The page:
USAGE EXAMPLE 2 :
     Within baseball circles there is a common baseball axiom, 'If pitchers weren't so stupid, hitters would never get a hit.'
    CNN, Umpires, pitchers by the book, Todd Leopold, 5 May 2009.
     

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    iconoclast [ ahy-KON-uh'-klast ]
     noun ]
     MEANING :
     1. a person who destroys religious images or objects to their worship
    2. a person who attacks prejudices, beliefs or institutions that are based on superstitions or erroneous rationale
     USAGE EXAMPLE 1 :
     Only an iconoclast like Raja Rammohan Roy could have succeeded in abolishing sati from Hindu society.
     USAGE EXAMPLE 2 :
     A natural-born iconoclast, Fela was a legend in his own lifetime; as infamous for his lifestyle and politics as he was acclaimed for his music.
    National Geographic, Fela Kuti
     
    splenetic [ spli-NET-ik ]
     noun, adjective ]
     MEANING :
     1. (adj.) splenetic or pertaining to the spleen
    2. (adj.) spiteful, peevish or ill-tempered
    3. (n.) one who is splenetic in nature
     USAGE EXAMPLE 1 :
     The meeting between the management and the labourers was marked by disruptions due to the splenetic behaviour of the union leader.
     USAGE EXAMPLE 2 :
     As if Jacqui Smith didn't have troubles enough at home, she has now put up the back of one of America's most splenetic radio talk-show hosts.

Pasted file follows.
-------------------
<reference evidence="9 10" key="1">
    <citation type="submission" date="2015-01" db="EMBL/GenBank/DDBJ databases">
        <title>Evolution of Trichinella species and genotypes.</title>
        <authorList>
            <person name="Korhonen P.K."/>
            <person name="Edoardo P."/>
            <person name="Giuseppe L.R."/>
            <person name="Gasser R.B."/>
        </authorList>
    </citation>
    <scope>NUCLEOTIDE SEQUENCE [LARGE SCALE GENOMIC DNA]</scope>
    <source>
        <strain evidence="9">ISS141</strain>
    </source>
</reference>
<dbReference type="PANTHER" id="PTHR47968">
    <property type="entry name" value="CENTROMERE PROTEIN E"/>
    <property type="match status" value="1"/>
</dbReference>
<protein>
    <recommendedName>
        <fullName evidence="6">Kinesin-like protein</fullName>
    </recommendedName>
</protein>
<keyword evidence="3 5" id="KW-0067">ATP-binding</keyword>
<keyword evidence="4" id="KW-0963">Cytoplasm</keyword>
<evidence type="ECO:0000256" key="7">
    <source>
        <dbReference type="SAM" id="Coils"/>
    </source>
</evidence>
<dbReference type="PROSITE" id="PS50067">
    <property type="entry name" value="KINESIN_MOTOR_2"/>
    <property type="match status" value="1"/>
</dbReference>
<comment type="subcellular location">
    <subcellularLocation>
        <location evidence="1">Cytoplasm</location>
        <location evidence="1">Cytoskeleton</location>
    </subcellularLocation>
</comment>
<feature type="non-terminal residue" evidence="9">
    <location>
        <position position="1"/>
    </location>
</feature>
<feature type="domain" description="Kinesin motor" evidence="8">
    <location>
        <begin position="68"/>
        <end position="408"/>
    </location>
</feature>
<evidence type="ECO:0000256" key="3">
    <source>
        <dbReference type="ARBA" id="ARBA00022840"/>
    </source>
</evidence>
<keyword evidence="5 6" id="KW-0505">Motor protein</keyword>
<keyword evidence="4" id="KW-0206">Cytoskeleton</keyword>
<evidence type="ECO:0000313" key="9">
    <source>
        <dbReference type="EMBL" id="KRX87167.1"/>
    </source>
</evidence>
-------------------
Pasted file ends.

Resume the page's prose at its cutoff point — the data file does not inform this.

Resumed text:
Economist, The creeps of wrath, May 7th 2009
     
    babble [ BAB-uh'l ]
     noun, intransitive verb, transitive verb ]
     MEANING :
     1. (intr. v.) to say meaningless and indistinct words
    2. (tr. v.) to speak rapidly and indistinctly
    3. (n.) unclear and meaningless talk
     USAGE EXAMPLE 1 :
     The toddler babbled in response to questions asked.
     USAGE EXAMPLE 2 :
     Babies this age often begin to babble, squeal, gurgle and laugh.
    CNN, Infant development: What happens from 4 to 6 months? 17 June 2009.
     
    cleave [ kleev ]
     intransitive verb, transitive verb ]
     MEANING :
     1. (tr.v.) to penetrate or pierce
    2. (tr.v.) to divide, disunite or split
    3. (intr.v.) to split or fall apart
    4. (intr.v.) to cling or adhere closely
     USAGE EXAMPLE 1 :
     The JCB machine cleaved a path through the dense jungle so that a road could be built which connected the two villages.
     USAGE EXAMPLE 2 :
     For this cause shall a man leave father and mother, and shall cleave to his wife, and they two shall be in one flesh.
    BBC, Divorce and the Catholic Church, 30 October 2009.
     
    bestial [ BES-chuh'l ]
     adjective ]
     MEANING :
     1. beastly or pertaining to or in the form of a beast
    2. inhuman behaviour
    3. debased or marked by depravity
     USAGE EXAMPLE 1 :
     The legend is about a person who assumed a bestial form on the night of the full moon.
     USAGE EXAMPLE 2 :
     Fr Murray, a well-known civil rights campaigner, said the treatment of prisoners in the H Blocks was "squalid, cowardly and bestial".
    BBC, Northern Ireland 1979 archives, 30 December 2009.